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Irving–Williams series

The Irving–Williams Series refers to the relative stabilities of complexes formed by transition metals. In 1953 Harry Irving and Robert Williams observed that the stability of complexes formed by divalent first-row transition metal ions generally increase across the period to a maximum stability at copper: Mn(II) < Fe(II) < Co(II) < Ni(II) < Cu(II) > Zn(II). [1]

Specifically, the Irving–Williams Series refers to the exchange of aqua (H2O) ligands for any other ligand (L) within a metal complex. In other words, the Irving–Williams Series is almost exclusively independent of the nature of the incoming ligand, L.

The main application of the Series is to empirically suggest an order of stability within first row transition metal complexes (where the transition metal is in oxidation state II).

Another application of the Irving–Williams Series is to use it as a correlation "ruler" in comparing the first stability constant for replacement of water in the aqueous ion by a ligand. (R. B. Martin, J. Chem. Educ., 1987, 64, 402)


Three explanations are frequently used to explain the series:

  1. The ionic radius is expected to decrease regularly from Mn(II) to Zn(II). This is the normal periodic trend and would account for the general increase in stability.
  2. The Crystal Field Stabilization Energy (CFSE) increases from zero for Mn(II) to a maximum at Ni(II). This makes the complexes increasingly stable. CFSE for Zn(II) is zero.
  3. Although the CFSE of Cu(II) is less than that of Ni(II), octahedral Cu(II) complexes are subject to the Jahn–Teller effect, which affords octahedral Cu(II) complexes additional stability.

However, none of the above explanations can satisfactorily explain the success of the Irving–Williams series in predicting the relative stabilities of transition metal complexes. A recent study of metal-thiolate complexes indicates that an interplay between covalent and electrostatic contributions in metal–ligand binding energies might result in Irving–Williams series.[2]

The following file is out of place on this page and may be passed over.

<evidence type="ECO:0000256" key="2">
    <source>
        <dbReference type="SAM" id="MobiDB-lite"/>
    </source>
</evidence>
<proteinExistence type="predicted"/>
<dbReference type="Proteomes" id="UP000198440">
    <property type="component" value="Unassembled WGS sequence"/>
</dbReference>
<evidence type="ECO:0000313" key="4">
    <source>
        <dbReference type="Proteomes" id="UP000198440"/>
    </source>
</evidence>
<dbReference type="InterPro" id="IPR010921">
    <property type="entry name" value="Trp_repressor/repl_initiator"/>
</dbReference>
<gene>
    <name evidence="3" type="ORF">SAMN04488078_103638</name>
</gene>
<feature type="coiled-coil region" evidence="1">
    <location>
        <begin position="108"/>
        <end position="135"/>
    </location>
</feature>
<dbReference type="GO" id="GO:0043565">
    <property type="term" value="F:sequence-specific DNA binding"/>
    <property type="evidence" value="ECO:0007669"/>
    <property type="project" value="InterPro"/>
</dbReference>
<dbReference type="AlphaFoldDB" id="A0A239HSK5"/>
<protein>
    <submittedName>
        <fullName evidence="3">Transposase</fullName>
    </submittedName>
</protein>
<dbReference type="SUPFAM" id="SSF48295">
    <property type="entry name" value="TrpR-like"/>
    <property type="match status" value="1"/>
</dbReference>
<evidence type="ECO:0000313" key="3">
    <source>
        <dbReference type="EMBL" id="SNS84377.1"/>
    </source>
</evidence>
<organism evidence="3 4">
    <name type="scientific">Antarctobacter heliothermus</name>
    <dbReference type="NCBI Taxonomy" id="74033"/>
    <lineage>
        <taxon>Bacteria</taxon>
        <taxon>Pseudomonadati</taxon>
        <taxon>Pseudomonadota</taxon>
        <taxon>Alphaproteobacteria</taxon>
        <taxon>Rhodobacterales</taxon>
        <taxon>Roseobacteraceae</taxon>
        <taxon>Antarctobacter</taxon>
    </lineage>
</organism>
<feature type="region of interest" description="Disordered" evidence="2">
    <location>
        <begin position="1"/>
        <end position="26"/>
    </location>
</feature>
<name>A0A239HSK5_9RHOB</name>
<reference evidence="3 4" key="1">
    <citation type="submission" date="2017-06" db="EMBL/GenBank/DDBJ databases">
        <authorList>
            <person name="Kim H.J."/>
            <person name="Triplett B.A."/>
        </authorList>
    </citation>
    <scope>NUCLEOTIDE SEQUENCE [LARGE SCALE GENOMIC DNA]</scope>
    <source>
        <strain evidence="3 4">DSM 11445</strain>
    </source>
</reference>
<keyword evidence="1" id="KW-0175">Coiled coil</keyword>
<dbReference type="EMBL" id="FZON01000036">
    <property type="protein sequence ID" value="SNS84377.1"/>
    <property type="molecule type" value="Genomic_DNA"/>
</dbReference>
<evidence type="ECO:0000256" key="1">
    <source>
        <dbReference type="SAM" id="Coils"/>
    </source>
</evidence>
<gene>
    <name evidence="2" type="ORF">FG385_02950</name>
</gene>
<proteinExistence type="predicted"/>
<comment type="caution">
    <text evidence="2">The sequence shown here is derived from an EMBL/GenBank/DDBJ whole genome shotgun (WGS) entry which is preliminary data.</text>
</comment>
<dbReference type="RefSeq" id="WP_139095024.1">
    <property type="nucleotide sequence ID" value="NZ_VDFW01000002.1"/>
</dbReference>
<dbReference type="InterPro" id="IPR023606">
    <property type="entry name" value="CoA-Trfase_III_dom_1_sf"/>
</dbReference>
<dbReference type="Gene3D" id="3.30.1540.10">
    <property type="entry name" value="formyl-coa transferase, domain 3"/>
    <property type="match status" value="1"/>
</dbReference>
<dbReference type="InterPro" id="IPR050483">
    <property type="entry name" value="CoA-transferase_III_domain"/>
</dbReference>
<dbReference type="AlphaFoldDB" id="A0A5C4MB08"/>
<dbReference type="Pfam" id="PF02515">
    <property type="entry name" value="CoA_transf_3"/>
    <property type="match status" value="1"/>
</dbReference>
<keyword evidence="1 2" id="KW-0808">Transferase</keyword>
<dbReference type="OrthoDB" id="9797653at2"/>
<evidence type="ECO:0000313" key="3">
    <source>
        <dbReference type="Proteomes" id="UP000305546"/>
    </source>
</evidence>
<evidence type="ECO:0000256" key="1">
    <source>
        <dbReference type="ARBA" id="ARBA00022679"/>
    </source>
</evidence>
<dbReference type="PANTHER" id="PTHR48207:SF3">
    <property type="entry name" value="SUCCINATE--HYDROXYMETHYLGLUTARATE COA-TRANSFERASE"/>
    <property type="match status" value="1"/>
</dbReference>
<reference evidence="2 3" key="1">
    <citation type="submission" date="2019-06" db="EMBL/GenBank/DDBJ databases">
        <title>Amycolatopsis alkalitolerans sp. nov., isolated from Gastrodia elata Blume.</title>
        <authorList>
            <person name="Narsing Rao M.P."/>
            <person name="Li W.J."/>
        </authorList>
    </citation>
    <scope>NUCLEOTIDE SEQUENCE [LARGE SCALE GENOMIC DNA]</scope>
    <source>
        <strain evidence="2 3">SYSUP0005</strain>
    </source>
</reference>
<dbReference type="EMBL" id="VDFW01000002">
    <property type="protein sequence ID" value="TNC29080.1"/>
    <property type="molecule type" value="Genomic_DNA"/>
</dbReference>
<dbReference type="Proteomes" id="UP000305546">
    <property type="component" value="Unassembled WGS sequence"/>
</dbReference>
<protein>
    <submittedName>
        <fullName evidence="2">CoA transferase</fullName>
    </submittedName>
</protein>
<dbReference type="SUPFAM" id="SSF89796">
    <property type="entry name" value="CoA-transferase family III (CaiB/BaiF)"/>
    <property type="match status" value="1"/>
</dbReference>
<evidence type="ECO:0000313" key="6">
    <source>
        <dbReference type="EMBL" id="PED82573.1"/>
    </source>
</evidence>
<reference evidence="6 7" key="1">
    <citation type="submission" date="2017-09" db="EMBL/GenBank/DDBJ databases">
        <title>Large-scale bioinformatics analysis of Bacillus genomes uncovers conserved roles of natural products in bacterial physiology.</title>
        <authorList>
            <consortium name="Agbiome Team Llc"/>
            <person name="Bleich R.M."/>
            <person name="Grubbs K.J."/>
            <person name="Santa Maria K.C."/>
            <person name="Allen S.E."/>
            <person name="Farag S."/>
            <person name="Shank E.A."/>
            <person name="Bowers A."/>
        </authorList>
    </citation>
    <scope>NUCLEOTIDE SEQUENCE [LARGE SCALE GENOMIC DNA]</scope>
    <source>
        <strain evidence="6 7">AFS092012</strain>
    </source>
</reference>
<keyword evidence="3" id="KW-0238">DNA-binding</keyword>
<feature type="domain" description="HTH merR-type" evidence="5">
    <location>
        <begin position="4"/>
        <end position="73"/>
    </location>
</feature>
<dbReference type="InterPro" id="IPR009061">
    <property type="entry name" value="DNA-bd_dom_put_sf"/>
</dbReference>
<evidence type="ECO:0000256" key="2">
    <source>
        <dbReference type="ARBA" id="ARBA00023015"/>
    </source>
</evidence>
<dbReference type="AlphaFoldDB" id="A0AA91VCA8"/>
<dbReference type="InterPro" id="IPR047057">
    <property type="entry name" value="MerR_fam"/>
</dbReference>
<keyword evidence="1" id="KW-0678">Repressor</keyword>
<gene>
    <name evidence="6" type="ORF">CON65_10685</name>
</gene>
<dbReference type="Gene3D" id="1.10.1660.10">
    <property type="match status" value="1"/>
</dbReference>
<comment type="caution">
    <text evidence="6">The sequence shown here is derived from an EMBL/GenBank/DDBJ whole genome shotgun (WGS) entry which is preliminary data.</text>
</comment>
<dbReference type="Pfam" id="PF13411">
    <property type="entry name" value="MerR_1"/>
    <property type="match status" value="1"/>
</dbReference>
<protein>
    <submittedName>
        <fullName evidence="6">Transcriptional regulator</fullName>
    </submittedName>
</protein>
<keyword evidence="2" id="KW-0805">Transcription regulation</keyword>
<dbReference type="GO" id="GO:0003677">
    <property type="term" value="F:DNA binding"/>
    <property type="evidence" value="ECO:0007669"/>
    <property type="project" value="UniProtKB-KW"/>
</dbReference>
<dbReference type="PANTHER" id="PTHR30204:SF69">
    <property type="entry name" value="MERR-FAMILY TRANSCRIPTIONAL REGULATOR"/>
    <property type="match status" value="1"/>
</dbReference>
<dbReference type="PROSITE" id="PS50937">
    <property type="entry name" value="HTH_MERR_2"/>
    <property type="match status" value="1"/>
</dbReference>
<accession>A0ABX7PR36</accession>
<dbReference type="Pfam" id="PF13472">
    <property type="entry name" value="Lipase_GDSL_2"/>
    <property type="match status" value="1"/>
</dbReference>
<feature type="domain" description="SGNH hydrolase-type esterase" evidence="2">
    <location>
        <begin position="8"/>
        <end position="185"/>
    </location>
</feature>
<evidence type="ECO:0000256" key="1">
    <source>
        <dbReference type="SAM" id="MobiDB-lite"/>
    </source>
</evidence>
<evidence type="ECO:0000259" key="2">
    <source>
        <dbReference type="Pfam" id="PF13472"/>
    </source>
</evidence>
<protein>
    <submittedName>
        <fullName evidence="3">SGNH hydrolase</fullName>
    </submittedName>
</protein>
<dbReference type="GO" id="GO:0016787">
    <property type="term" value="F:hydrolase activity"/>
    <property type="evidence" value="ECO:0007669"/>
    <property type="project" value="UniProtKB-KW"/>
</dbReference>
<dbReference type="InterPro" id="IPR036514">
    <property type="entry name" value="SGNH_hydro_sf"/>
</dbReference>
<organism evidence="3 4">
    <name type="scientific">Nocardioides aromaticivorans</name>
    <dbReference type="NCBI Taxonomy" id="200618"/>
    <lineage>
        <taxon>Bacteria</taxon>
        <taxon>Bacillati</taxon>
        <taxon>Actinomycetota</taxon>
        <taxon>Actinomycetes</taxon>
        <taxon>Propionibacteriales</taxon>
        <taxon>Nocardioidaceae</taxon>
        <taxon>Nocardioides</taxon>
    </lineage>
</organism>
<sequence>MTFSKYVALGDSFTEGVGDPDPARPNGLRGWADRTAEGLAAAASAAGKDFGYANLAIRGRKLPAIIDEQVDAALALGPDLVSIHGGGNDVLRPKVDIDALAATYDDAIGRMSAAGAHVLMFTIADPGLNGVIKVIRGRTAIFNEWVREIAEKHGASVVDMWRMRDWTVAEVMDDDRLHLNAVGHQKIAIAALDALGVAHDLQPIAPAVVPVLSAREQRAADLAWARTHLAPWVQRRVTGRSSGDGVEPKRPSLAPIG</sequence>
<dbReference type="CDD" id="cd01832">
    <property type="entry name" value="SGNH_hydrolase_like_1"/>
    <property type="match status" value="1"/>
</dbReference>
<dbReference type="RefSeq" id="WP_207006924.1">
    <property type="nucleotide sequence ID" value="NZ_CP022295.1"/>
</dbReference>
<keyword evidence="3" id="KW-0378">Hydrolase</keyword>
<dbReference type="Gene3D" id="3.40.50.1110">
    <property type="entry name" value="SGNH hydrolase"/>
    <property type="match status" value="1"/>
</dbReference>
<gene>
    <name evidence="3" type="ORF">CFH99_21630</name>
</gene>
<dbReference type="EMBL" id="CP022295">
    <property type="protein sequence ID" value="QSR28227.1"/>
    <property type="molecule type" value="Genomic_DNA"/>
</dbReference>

Some actual CFSE values for octahedral complexes of first-row transition metals (∆oct) are 0.4Δ (4 Dq) for iron, 0.8Δ (8 Dq) for cobalt and 1.2Δ (12 Dq) for nickel. When the stability constants are quantitatively adjusted for these values they follow the trend that is predicted, in the absence of crystal field effects, between manganese and zinc.[clarification needed] This was an important factor contributing to the acceptance of crystal field theory, the first theory to successfully account for the thermodynamic, spectroscopic and magnetic properties of complexes of the transition metal ions and precursor to ligand field theory.[3]


  1. ^ Irving, H. M. N. H.; Williams, R. J. P. (1953). "The stability of transition-metal complexes". J. Chem. Soc.: 3192–3210. doi:10.1039/JR9530003192.
  2. ^ Gorelsky, S. I.; Basumallick, L.; Vura-Weis, J.; Sarangi, R.; Hedman, B.; Hodgson, K. O.; Fujisawa, K.; Solomon, E. I. (2005). "Spectroscopic and DFT Investigation of M{HB(3,5-iPr2pz)3}(SC6F5) (M = Mn, Fe, Co, Ni, Cu, and Zn) Model Complexes: Periodic Trends in Metal-thiolate Bonding". Inorg. Chem. 44 (14): 4947–4960. doi:10.1021/ic050371m. PMC 2593087. PMID 15998022.
  3. ^ Orgel, L. E. (1966). An introduction to transition-metal chemistry: ligand-field theory (2nd ed.). London: Methuen.

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